In the indictment Nazarov was charged with having made statements (orally and in letters) about the 1968 events in Czechoslovakia, and with having sent to a friend by an essay by Sakharov (see CCE 5). In the indictment and the Procurator’s speech, this essay was directly mentioned, but in the verdict only referred to as the sending of “slanderous material”.
Nazarov pleaded not guilty.
His petition for A. D. Sakharov to be summoned to the court as a witness was refused. The witness Ifina, a history teacher at the night school, was threatened with dismissal because she could not remember any criminal statements made by Nazarov. Former fellow-students of Nazarov from the night school appeared as witnesses and said that Nazarov had asked his teachers too many questions, in particular about freedom of speech and of the press.
The speech for the defence was given by Nazarov himself instead of by his lawyer. In that speech and also in his final words to the court, Nazarov did not renounce his views, and declared that the prosecution had not proved any “deliberate falsity” in his statements.
The court sentenced Nazarov to three years’ deprivation of freedom in hard-regime corrective-labour camps. At present Nazarov is in a camp at the following address: Tadzhikskaya SSR, Dushanbe, postbox YaS 3/7.
SVERDLOVSK [Urals Military District]
A.I. Reshetnik was arrested on 18 October 1971, in Sverdlovsk. He was charged under Article 190-1 of the Russian Criminal Code. On 16-17 February 1972 the Sverdlovsk City Court, after examining the case, found him guilty and sentenced him to 2 years of ordinary-regime corrective-labour camps. On 12 April the Russian Supreme Court, in the absence of a defence lawyer, examined the appeal and left the sentence unchanged.
Anatoly Ilich Reshetnik was born in 1937 into a working-class family. After finishing secondary school he became a worker and then served in the army. In 1946 he graduated from the Faculty of History and Philology at the Lenin Pedagogical Institute in Moscow and was allocated to work in Sverdlovsk. There he taught history and social science in a school and then political economy in an Institute. Reshetnik was also a lecturer on international themes for the “Knowledge” [Znanie] society.
In 1964 A. I. Reshetnik joined the Party. In Sverdlovsk he was a Party organizer and chairman of the city teachers trade-union committee.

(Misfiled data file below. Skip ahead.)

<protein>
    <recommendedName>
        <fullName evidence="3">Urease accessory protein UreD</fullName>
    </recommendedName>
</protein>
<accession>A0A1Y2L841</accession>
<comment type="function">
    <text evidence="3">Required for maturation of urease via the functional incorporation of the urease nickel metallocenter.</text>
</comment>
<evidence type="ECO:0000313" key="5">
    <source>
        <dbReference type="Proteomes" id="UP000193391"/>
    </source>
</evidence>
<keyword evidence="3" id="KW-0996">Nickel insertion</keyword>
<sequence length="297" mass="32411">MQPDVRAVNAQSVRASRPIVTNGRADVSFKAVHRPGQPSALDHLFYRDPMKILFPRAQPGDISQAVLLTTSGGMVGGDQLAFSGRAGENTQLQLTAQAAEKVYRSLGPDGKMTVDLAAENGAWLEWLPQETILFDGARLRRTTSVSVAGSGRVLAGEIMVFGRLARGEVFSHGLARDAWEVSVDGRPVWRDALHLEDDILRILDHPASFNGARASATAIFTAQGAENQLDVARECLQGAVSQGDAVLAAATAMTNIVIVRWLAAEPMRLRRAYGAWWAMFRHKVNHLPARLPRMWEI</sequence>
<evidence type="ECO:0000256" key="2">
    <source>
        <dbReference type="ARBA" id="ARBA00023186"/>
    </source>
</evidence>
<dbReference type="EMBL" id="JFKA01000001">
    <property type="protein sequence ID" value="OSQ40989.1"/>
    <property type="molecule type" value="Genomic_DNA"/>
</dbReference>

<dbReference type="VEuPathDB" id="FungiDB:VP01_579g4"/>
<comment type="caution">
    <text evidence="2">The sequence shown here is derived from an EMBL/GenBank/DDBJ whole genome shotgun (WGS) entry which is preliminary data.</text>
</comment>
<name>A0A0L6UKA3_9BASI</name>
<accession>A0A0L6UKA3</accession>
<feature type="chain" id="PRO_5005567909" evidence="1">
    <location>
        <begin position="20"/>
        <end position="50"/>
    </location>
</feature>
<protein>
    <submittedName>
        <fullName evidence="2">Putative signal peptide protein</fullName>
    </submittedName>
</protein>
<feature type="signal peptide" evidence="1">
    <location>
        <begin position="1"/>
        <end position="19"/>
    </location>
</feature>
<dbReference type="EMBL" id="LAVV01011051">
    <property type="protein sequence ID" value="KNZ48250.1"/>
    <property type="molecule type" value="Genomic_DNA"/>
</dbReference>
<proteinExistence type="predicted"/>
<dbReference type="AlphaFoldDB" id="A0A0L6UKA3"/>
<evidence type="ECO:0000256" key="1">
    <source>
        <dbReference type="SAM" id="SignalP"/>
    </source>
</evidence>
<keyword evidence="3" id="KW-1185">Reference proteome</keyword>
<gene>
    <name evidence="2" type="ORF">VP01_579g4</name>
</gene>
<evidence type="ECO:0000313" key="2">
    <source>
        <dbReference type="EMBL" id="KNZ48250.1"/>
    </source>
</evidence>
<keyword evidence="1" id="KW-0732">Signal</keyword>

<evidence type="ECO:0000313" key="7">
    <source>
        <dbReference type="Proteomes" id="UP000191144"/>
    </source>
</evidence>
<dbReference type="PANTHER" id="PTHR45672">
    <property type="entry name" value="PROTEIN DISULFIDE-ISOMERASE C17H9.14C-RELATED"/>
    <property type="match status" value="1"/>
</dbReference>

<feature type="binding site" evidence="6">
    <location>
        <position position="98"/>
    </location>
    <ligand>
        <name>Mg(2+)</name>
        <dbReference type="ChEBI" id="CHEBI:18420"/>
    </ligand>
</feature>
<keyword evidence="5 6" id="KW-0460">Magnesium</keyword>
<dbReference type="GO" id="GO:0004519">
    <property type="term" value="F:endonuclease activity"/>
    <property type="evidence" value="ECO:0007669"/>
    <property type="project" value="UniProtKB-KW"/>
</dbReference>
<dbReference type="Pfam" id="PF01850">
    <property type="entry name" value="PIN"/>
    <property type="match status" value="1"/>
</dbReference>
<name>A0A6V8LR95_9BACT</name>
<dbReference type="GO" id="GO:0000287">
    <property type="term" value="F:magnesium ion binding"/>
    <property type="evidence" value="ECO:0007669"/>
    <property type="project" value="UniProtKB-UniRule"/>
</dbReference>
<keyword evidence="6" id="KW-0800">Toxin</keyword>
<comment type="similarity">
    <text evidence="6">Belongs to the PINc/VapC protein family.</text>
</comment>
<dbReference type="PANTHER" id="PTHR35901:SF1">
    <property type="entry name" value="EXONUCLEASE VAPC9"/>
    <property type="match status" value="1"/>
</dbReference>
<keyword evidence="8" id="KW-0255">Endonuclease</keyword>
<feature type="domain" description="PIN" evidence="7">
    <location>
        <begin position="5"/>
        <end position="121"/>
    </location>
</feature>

In March 1971 Reshetnik was expelled from the Party and dismissed from his job, for writing an open letter to Dean Reed, and for his favourable attitude to Solzhenitsyn.
In the middle of March worker Yuly Brind (b. 1930) was arrested.
At first Brind spent a month in a psychiatric hospital, for examination; he was then declared sane and transferred to an investigation prison. An assizes session of the Kharkov City Court was held at the factory where Brind worked, he was charged under Article 187-1 of the Ukrainian Criminal Code.
Evidence brought against him consisted of a letter to Pravda, written in 1967 on the eve of the Six-day War, and tape-recordings of Israeli radio broadcasts. The procurator declared in court: “Although you did not distribute these tapes, you were in a position to do so. The verdict [pronounced on 1 June]: two and a half years of ordinary regime camps.”
 For the texts of the first two items see Vestnik russkogo studencheskogo khristianskogo dvizheniya (91, rue Olivier de Serre, Paris 15), Nos 98 and 94 respectively; for the third see notes 18 and 26 in CCE 24; and for the fourth see The Chornovil Papers (pp. 21, 54-56, 106, 143), and Suchasnist, (Kartsplatz. 8/III, 8 Munich 2) No. 2, 1965.
 See this American singer’s letter against Solzhenitsyn in Literaturnaya gazeta, 27 January 1971, and an article about him in Newsweek, 20 March 1972.
 For more details on this case see News Bulletin on Soviet Jewry or NBSJ (postbox 23062, Tel-Aviv), Nos. 215-217. Brind’s appeal was turned down on 27 June.